It said yesterday that Italy has found four billion euros’ worth of savings to stop the European Union from opening disciplinary procedures.
If an agreement is not reached, Italy could find itself the target of an EU excessive deficit procedure, which could ultimately lead to fines of up to 0.2 percent of the nation's GDP.

If an agreement is not reached, Italy could find itself the target of an EU excessive eficit procedure, which could ultimately lead to fines of up to 0.2 percent of the nation's GDP.

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ITALIAN ELECTIONS

Berlusconi to run for Senate in Italy’s elections

Scandal-plagued former premier Silvio Berlusconi said he plans to return to Italy's parliament in upcoming elections, almost a decade after being forced out over a conviction for tax fraud.

Berlusconi to run for Senate in Italy's elections

“I think that, in the end, I will be present myself as a candidate for the Senate, so that all these people who asked me will finally be happy,” the 85-year-old billionaire and media mogul told Rai radio on Wednesday.

After helping bring down Prime Minister Mario Draghi last month by withdrawing its support, Berlusconi’s centre-right Forza Italia party looks set to return to power in elections on September 25th.

It is part of a right-wing coalition led by Giorgia Meloni’s post-fascist Brothers of Italy, which includes Matteo Salvini’s anti-immigration League.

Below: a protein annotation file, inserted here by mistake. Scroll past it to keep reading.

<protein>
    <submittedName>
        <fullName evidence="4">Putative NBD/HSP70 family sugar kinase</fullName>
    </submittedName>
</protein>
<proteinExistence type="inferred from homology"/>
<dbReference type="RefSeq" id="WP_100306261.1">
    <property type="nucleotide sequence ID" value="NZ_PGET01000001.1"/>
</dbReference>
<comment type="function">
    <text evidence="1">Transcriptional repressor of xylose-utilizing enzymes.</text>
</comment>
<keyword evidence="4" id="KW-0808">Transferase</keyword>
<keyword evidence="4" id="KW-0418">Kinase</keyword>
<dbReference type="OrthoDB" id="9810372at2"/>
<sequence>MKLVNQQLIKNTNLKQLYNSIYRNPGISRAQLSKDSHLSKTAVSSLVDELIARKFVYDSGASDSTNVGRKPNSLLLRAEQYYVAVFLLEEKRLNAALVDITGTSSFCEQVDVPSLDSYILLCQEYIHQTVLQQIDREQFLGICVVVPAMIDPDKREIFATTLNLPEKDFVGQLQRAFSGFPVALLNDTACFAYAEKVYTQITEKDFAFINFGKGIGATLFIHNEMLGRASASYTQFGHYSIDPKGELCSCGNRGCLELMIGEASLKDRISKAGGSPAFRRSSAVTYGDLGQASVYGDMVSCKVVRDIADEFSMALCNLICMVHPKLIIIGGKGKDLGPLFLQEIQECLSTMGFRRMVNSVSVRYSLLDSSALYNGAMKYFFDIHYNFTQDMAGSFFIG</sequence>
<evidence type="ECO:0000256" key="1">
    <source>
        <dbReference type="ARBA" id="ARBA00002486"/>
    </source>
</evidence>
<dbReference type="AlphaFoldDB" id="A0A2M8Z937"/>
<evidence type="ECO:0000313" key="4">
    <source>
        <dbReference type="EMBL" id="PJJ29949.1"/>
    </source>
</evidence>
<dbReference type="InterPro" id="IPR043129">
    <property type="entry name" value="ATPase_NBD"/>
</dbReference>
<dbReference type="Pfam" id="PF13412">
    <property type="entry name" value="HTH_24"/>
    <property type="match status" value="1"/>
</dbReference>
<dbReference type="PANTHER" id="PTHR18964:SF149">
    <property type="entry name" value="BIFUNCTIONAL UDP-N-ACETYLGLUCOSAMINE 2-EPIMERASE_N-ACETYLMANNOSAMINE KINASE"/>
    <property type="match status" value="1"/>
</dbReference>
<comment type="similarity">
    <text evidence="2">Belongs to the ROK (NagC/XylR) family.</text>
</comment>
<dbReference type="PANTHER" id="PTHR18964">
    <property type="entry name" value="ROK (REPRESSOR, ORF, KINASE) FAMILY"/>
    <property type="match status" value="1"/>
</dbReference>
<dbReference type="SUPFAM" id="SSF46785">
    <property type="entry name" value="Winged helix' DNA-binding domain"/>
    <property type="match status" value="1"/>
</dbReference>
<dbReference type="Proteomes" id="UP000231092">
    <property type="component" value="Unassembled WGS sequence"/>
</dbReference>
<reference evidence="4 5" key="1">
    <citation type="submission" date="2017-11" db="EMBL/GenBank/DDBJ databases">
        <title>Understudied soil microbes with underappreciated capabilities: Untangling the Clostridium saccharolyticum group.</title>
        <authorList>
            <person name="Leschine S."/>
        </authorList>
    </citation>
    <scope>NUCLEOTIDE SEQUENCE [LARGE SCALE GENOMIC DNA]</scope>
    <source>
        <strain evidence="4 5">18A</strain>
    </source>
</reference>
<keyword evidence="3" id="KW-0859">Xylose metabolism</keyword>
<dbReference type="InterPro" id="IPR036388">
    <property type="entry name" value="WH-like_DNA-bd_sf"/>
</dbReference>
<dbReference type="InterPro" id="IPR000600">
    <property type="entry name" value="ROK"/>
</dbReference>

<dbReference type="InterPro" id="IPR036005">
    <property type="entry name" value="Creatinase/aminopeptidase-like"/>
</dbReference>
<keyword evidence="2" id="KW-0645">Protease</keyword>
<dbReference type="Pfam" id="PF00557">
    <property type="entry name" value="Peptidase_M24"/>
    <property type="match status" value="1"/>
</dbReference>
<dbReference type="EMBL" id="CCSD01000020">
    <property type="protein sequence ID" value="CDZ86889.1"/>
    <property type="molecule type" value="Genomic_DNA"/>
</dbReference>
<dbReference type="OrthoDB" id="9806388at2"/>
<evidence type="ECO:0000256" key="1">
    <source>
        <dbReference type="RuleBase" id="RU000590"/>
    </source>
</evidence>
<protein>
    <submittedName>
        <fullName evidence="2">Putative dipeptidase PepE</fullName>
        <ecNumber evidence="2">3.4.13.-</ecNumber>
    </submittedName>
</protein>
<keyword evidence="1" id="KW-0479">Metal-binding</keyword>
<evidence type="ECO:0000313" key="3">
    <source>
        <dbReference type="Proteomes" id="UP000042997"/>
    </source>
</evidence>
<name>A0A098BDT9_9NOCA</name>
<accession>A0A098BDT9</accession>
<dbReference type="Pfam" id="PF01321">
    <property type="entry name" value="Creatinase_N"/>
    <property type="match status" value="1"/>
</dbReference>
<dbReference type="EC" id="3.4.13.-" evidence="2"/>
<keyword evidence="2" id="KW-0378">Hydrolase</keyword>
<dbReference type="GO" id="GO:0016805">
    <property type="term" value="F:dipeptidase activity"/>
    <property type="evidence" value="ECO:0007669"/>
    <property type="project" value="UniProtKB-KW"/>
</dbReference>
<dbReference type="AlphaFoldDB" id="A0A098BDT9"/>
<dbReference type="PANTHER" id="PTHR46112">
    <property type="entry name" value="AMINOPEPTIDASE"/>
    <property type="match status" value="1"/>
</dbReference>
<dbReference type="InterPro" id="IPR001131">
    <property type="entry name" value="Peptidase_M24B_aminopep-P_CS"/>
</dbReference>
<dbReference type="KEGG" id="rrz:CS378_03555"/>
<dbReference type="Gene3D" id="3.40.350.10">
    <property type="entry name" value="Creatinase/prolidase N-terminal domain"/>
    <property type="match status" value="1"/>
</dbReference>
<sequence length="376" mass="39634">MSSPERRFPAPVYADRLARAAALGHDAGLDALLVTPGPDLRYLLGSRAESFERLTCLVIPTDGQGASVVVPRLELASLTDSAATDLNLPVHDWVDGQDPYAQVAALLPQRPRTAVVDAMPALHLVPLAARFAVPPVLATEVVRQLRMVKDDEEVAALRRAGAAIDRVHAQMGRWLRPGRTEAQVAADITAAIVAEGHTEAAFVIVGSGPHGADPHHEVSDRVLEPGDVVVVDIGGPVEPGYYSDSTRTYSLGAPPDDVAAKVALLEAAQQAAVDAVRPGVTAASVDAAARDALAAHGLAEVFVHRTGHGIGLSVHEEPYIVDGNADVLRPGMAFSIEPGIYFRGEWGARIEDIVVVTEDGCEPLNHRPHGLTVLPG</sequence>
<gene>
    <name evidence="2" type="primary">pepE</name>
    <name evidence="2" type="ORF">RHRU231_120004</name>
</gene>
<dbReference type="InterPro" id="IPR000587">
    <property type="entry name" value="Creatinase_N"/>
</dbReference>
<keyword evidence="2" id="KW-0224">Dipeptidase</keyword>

Berlusconi brushed off reports he is worried about the possibility of Meloni – whose motto is “God, country and family” – becoming prime minister.

Noting the agreement between the parties that whoever wins the most votes chooses the prime minister, he said: “If it is Giorgia, I am sure she will prove capable of the difficult task.”

READ ALSO: Italy’s hard right set for election victory after left-wing alliance collapses

But he urged voters to back his party as the moderate voice in the coalition, emphasising its European, Atlanticist stance.

“Every extra vote in Forza Italia will strengthen the moderate, centrist profile of the coalition,” he said in a separate interview published Wednesday in the Il Giornale newspaper.

League party leader Matteo Salvini (L), Fratelli d’Italia leader Giorgia Meloni and Forza Italia leader Silvio Berlusconi pictured in October 2021. The trio look set to take power following snap elections in September. Photo by CLAUDIO PERI / ANSA / AFP

Berlusconi was Italy’s prime minister three times in the 1990s and 2000s, but has dominated public life for far longer as head of a vast media and sports empire.

The Senate expelled him in November 2013 following his conviction for tax fraud, and he was banned from taking part in a general election for six years.

He was elected to the European Parliament in 2019, however, and threw his hat in the ring earlier this year to become Italy’s president — although his candidacy was predictably short-lived.

Berlusconi remains a hugely controversial figure  in Italy and embroiled in the many legal wrangles that have characterised his long career.

He remains on trial for allegedly paying guests to lie about his notorious “bunga-bunga” sex parties while prime minister.

Berlusconi has also suffered a string of health issues, some related to his hospitalisation for coronavirus in September 2020, after which he said he had almost died.